12. But what's your point? Does anything that you've just posted somehow invalidate the idea that films generally reflect the cultures of their times? Does posting a poster of a movie set in the far future (then) with a female president, then a comedy about the problems caused by proscriptive gender roles - at the end of which the female president resigns when she gets pregnant - in any way counter an argument that all films are inherently political in that they either promote or condemn accepted cultural and political norms? Or are you just doing that thing that climate-change deniers, anti-vaxxers, 911-truthers et al do, where they find one tiny portion of someone's argument that they can (kinda, sorta) 'disprove' as a way of discrediting that argument without having to expend the mental energy to actually engage with it and argue it on its merits? Better to stick to microphones.
  13. Well yes - there's a reason why, in the *actual* film industry, nearly every DP started as an AC, every gaffer started as a grip/best boy, every producer (actual producer, not exec) started as a runner, PA and line producer. There is absolutely no substitute for hands-on learning surrounded by people who really, really know what they're doing.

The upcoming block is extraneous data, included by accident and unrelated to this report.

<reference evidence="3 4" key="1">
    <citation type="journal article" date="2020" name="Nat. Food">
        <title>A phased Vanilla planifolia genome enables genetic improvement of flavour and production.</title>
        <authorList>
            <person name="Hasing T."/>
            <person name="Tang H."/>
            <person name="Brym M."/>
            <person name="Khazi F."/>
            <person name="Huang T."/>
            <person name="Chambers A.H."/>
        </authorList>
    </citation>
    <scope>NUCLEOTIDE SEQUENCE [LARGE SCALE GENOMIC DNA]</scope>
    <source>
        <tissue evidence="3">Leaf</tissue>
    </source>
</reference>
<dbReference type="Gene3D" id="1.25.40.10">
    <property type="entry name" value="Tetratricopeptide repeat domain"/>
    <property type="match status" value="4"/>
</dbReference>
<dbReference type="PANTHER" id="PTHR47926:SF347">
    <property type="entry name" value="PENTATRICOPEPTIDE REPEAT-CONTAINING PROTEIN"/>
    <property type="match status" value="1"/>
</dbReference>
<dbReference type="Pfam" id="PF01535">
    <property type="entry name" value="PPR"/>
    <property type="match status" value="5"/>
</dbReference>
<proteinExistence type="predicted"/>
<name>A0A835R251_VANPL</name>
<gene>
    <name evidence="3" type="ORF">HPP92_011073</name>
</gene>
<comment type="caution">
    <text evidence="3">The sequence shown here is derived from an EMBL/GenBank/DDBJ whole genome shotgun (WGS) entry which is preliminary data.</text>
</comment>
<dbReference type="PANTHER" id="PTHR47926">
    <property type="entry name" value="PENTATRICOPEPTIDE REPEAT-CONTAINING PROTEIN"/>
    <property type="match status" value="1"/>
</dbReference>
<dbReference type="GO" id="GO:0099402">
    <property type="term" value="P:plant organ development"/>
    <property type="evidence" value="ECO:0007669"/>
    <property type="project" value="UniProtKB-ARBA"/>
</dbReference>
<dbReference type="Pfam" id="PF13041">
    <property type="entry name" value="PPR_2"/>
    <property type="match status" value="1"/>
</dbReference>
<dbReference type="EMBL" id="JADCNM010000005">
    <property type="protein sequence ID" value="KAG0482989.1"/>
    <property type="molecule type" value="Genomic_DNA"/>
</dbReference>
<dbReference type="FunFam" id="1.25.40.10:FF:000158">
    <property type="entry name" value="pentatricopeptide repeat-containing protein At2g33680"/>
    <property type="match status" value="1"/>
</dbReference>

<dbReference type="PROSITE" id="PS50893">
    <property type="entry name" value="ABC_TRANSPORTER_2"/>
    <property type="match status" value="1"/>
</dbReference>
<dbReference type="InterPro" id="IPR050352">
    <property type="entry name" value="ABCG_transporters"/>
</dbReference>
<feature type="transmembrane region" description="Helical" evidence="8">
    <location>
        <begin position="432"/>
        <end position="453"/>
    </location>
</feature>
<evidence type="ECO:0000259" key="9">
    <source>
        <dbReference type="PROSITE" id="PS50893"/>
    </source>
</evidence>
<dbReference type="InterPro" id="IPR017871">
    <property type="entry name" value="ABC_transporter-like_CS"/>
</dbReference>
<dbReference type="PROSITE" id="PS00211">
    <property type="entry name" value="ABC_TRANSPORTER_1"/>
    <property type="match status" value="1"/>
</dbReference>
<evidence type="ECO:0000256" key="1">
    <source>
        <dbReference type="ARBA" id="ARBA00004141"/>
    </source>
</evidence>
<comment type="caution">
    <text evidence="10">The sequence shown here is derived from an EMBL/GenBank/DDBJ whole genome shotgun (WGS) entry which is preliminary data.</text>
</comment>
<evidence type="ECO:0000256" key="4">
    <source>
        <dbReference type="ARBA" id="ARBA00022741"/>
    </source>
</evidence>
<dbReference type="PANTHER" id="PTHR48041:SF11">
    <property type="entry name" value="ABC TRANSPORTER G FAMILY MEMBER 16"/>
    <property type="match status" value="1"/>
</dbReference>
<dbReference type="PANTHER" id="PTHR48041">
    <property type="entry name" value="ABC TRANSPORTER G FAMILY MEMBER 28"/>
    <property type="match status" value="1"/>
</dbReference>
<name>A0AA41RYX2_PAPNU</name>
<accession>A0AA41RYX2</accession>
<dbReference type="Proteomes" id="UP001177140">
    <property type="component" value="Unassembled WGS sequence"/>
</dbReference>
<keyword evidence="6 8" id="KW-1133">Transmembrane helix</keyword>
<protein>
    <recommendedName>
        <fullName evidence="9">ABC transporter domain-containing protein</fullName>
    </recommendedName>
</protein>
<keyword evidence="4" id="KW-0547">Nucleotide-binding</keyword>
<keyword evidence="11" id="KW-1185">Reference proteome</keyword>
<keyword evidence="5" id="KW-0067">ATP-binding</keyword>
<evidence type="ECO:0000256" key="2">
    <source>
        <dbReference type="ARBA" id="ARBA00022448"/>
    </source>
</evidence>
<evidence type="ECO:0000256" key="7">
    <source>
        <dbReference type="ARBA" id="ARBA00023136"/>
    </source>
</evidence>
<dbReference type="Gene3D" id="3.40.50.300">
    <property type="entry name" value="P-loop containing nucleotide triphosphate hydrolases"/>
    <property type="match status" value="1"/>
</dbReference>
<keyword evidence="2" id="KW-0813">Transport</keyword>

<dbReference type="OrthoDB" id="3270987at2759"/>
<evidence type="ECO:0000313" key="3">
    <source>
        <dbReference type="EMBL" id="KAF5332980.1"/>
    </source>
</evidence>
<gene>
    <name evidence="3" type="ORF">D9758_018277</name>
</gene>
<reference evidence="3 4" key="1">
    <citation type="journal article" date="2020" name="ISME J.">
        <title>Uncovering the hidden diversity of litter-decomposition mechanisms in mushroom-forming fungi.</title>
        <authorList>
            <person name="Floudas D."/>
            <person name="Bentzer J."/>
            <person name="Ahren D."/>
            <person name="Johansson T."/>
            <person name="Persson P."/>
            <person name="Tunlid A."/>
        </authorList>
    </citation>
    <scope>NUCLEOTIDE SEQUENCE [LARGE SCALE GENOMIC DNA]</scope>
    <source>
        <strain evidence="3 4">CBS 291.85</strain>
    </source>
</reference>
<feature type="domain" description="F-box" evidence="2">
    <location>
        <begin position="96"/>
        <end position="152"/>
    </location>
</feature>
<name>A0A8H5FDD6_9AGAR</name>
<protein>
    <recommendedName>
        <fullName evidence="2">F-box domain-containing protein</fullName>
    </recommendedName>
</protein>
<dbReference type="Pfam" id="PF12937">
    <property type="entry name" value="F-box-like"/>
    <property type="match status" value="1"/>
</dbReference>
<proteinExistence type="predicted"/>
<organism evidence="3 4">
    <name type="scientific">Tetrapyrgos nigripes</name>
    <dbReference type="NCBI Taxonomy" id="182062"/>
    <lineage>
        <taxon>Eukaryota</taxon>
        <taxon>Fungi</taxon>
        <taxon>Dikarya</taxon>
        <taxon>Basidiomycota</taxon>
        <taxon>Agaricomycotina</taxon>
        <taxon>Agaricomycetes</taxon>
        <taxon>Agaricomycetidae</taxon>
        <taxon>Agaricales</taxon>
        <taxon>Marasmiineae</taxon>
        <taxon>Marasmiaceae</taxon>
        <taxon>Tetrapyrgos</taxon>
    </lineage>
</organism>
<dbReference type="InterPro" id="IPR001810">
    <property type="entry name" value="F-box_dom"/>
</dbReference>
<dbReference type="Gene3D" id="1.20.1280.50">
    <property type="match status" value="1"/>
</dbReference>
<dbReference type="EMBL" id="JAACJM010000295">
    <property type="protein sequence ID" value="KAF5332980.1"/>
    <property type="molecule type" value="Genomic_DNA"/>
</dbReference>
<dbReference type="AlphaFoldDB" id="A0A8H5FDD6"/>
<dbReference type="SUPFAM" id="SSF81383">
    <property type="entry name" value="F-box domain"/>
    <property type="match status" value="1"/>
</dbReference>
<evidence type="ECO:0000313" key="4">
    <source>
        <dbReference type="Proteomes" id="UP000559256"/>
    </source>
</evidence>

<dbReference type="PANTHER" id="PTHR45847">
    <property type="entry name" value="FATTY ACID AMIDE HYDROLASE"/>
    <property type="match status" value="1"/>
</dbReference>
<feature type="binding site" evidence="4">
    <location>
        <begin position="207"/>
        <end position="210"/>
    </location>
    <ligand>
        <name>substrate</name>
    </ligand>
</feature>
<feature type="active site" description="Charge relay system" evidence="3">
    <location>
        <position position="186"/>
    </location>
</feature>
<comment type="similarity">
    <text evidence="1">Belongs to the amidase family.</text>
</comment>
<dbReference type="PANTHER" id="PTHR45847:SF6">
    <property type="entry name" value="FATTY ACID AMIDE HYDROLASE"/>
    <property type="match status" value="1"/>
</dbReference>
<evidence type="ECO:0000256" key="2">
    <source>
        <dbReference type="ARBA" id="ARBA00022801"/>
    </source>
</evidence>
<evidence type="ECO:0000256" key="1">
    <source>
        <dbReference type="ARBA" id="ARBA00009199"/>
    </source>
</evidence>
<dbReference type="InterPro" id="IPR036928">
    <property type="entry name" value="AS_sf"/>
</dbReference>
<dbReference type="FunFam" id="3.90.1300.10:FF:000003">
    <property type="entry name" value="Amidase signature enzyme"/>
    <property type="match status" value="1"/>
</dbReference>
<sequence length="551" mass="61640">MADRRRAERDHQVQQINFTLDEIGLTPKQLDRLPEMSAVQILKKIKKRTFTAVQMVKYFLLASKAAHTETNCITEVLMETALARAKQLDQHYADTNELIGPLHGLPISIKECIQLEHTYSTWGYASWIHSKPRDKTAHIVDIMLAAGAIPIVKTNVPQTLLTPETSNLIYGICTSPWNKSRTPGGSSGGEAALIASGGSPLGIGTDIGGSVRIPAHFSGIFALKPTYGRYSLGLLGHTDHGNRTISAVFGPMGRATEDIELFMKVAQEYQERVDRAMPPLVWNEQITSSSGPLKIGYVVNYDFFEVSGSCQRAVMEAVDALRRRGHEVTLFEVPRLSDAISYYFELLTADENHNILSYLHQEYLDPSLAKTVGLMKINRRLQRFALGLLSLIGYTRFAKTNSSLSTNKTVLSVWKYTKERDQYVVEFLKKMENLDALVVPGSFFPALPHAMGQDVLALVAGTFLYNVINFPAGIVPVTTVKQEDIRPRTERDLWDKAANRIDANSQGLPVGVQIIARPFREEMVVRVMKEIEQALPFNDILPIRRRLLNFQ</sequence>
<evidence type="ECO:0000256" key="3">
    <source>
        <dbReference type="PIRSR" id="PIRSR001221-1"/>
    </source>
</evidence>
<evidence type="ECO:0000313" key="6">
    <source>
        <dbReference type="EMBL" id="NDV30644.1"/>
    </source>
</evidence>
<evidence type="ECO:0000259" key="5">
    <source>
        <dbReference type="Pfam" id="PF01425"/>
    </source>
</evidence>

14. Well yeah, that really shows that I'm wrong when I say that films reflect the social mores of the societies that make them. Doesn't trade on sexist or heteronormative tropes in the slightest!
  15. Unfortunately it's a feature of this world that when one wants other people's money to do something, one has to do it in a way they want. Submit your script, once you have a producer. It may well be the case that if there are no aspects to it that are exclusionary and they like it they'll be interested. Diversity doesn't have to be explicit as in - this character is a black lesbian - but the corollary is true - we can't have 'this character is white'. At the end of the day, however, it may be better to try to find purely commercial funding for movies that don't fully satisfy the wishes and/or mission statements of publicly-funded bodies (which generally exist to fund projects that can't attract commercial funding).
  16. Has your script actually been rejected by the funding body, @Stab?
  17. Nice bit of research, but not really relevant to the point my use of that example was intended to illustrate.